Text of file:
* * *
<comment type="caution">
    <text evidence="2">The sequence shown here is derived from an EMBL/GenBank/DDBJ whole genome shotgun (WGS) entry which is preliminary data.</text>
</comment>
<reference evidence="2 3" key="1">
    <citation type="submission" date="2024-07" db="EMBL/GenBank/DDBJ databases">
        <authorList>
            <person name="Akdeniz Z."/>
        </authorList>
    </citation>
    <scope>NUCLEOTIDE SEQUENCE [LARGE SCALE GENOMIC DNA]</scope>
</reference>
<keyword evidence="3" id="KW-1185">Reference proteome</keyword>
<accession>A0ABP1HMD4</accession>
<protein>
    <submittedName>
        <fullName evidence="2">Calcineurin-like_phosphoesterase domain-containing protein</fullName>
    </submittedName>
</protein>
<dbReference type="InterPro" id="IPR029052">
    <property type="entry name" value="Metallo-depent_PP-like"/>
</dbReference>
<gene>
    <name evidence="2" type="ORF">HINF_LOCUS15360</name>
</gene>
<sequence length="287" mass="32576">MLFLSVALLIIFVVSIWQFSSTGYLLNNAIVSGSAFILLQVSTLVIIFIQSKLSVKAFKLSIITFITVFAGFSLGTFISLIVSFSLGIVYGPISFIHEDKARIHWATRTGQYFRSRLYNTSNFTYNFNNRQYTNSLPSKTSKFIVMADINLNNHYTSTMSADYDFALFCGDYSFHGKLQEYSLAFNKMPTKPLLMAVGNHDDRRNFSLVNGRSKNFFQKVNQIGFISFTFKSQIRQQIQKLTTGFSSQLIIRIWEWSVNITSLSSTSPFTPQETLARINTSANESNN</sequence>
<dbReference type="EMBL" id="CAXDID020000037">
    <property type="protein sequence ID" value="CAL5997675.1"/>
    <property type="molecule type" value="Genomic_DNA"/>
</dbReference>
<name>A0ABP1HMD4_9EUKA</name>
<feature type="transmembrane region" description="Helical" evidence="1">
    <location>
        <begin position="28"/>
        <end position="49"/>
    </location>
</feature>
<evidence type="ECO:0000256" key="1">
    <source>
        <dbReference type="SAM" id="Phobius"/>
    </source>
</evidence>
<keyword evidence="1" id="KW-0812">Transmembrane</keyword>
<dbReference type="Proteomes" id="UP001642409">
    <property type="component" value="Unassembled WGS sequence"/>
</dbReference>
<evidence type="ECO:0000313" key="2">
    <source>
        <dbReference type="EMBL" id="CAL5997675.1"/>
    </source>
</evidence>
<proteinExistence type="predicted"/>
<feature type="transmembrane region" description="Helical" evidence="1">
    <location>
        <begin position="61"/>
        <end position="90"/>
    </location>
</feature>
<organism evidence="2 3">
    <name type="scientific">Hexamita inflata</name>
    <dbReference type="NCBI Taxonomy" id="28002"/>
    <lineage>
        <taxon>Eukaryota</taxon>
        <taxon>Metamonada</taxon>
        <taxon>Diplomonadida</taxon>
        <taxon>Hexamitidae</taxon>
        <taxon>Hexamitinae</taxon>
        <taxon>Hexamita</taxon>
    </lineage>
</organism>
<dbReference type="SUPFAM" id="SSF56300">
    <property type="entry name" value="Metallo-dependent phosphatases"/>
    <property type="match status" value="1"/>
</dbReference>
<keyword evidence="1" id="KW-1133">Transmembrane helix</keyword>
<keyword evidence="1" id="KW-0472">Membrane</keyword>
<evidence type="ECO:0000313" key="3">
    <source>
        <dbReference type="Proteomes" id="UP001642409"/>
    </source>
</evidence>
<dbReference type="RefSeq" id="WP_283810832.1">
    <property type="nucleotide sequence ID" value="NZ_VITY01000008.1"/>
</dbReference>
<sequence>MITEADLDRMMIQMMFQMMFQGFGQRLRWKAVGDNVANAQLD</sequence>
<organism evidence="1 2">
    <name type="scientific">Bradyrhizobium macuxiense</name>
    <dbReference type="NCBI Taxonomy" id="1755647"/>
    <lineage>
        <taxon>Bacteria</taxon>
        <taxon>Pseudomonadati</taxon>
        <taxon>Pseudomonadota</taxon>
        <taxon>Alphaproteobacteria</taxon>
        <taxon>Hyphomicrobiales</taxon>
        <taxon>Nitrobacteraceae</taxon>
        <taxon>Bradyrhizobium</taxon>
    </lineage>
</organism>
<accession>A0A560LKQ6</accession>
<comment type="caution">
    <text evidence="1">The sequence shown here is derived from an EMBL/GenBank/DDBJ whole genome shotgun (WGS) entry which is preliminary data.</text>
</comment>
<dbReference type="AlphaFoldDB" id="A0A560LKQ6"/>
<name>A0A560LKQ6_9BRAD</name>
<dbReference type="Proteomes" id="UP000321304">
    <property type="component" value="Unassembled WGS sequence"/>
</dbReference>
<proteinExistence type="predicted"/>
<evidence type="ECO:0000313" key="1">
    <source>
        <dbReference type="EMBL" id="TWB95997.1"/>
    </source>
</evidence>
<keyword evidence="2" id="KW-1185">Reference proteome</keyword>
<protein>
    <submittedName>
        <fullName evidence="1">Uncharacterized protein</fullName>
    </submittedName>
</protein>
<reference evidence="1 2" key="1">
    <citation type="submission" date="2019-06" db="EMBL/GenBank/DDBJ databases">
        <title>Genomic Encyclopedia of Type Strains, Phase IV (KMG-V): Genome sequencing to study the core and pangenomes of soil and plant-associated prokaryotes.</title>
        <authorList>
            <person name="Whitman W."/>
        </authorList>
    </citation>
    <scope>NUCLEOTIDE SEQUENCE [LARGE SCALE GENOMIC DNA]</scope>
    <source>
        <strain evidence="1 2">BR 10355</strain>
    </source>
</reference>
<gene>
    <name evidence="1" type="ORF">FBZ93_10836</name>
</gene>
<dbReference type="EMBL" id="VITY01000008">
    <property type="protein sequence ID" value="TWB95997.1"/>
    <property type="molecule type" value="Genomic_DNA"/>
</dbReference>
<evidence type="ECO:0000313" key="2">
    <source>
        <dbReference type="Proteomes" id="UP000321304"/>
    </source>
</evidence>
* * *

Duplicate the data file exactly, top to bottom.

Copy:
<comment type="caution">
    <text evidence="2">The sequence shown here is derived from an EMBL/GenBank/DDBJ whole genome shotgun (WGS) entry which is preliminary data.</text>
</comment>
<reference evidence="2 3" key="1">
    <citation type="submission" date="2024-07" db="EMBL/GenBank/DDBJ databases">
        <authorList>
            <person name="Akdeniz Z."/>
        </authorList>
    </citation>
    <scope>NUCLEOTIDE SEQUENCE [LARGE SCALE GENOMIC DNA]</scope>
</reference>
<keyword evidence="3" id="KW-1185">Reference proteome</keyword>
<accession>A0ABP1HMD4</accession>
<protein>
    <submittedName>
        <fullName evidence="2">Calcineurin-like_phosphoesterase domain-containing protein</fullName>
    </submittedName>
</protein>
<dbReference type="InterPro" id="IPR029052">
    <property type="entry name" value="Metallo-depent_PP-like"/>
</dbReference>
<gene>
    <name evidence="2" type="ORF">HINF_LOCUS15360</name>
</gene>
<sequence length="287" mass="32576">MLFLSVALLIIFVVSIWQFSSTGYLLNNAIVSGSAFILLQVSTLVIIFIQSKLSVKAFKLSIITFITVFAGFSLGTFISLIVSFSLGIVYGPISFIHEDKARIHWATRTGQYFRSRLYNTSNFTYNFNNRQYTNSLPSKTSKFIVMADINLNNHYTSTMSADYDFALFCGDYSFHGKLQEYSLAFNKMPTKPLLMAVGNHDDRRNFSLVNGRSKNFFQKVNQIGFISFTFKSQIRQQIQKLTTGFSSQLIIRIWEWSVNITSLSSTSPFTPQETLARINTSANESNN</sequence>
<dbReference type="EMBL" id="CAXDID020000037">
    <property type="protein sequence ID" value="CAL5997675.1"/>
    <property type="molecule type" value="Genomic_DNA"/>
</dbReference>
<name>A0ABP1HMD4_9EUKA</name>
<feature type="transmembrane region" description="Helical" evidence="1">
    <location>
        <begin position="28"/>
        <end position="49"/>
    </location>
</feature>
<evidence type="ECO:0000256" key="1">
    <source>
        <dbReference type="SAM" id="Phobius"/>
    </source>
</evidence>
<keyword evidence="1" id="KW-0812">Transmembrane</keyword>
<dbReference type="Proteomes" id="UP001642409">
    <property type="component" value="Unassembled WGS sequence"/>
</dbReference>
<evidence type="ECO:0000313" key="2">
    <source>
        <dbReference type="EMBL" id="CAL5997675.1"/>
    </source>
</evidence>
<proteinExistence type="predicted"/>
<feature type="transmembrane region" description="Helical" evidence="1">
    <location>
        <begin position="61"/>
        <end position="90"/>
    </location>
</feature>
<organism evidence="2 3">
    <name type="scientific">Hexamita inflata</name>
    <dbReference type="NCBI Taxonomy" id="28002"/>
    <lineage>
        <taxon>Eukaryota</taxon>
        <taxon>Metamonada</taxon>
        <taxon>Diplomonadida</taxon>
        <taxon>Hexamitidae</taxon>
        <taxon>Hexamitinae</taxon>
        <taxon>Hexamita</taxon>
    </lineage>
</organism>
<dbReference type="SUPFAM" id="SSF56300">
    <property type="entry name" value="Metallo-dependent phosphatases"/>
    <property type="match status" value="1"/>
</dbReference>
<keyword evidence="1" id="KW-1133">Transmembrane helix</keyword>
<keyword evidence="1" id="KW-0472">Membrane</keyword>
<evidence type="ECO:0000313" key="3">
    <source>
        <dbReference type="Proteomes" id="UP001642409"/>
    </source>
</evidence>
<dbReference type="RefSeq" id="WP_283810832.1">
    <property type="nucleotide sequence ID" value="NZ_VITY01000008.1"/>
</dbReference>
<sequence>MITEADLDRMMIQMMFQMMFQGFGQRLRWKAVGDNVANAQLD</sequence>
<organism evidence="1 2">
    <name type="scientific">Bradyrhizobium macuxiense</name>
    <dbReference type="NCBI Taxonomy" id="1755647"/>
    <lineage>
        <taxon>Bacteria</taxon>
        <taxon>Pseudomonadati</taxon>
        <taxon>Pseudomonadota</taxon>
        <taxon>Alphaproteobacteria</taxon>
        <taxon>Hyphomicrobiales</taxon>
        <taxon>Nitrobacteraceae</taxon>
        <taxon>Bradyrhizobium</taxon>
    </lineage>
</organism>
<accession>A0A560LKQ6</accession>
<comment type="caution">
    <text evidence="1">The sequence shown here is derived from an EMBL/GenBank/DDBJ whole genome shotgun (WGS) entry which is preliminary data.</text>
</comment>
<dbReference type="AlphaFoldDB" id="A0A560LKQ6"/>
<name>A0A560LKQ6_9BRAD</name>
<dbReference type="Proteomes" id="UP000321304">
    <property type="component" value="Unassembled WGS sequence"/>
</dbReference>
<proteinExistence type="predicted"/>
<evidence type="ECO:0000313" key="1">
    <source>
        <dbReference type="EMBL" id="TWB95997.1"/>
    </source>
</evidence>
<keyword evidence="2" id="KW-1185">Reference proteome</keyword>
<protein>
    <submittedName>
        <fullName evidence="1">Uncharacterized protein</fullName>
    </submittedName>
</protein>
<reference evidence="1 2" key="1">
    <citation type="submission" date="2019-06" db="EMBL/GenBank/DDBJ databases">
        <title>Genomic Encyclopedia of Type Strains, Phase IV (KMG-V): Genome sequencing to study the core and pangenomes of soil and plant-associated prokaryotes.</title>
        <authorList>
            <person name="Whitman W."/>
        </authorList>
    </citation>
    <scope>NUCLEOTIDE SEQUENCE [LARGE SCALE GENOMIC DNA]</scope>
    <source>
        <strain evidence="1 2">BR 10355</strain>
    </source>
</reference>
<gene>
    <name evidence="1" type="ORF">FBZ93_10836</name>
</gene>
<dbReference type="EMBL" id="VITY01000008">
    <property type="protein sequence ID" value="TWB95997.1"/>
    <property type="molecule type" value="Genomic_DNA"/>
</dbReference>
<evidence type="ECO:0000313" key="2">
    <source>
        <dbReference type="Proteomes" id="UP000321304"/>
    </source>
</evidence>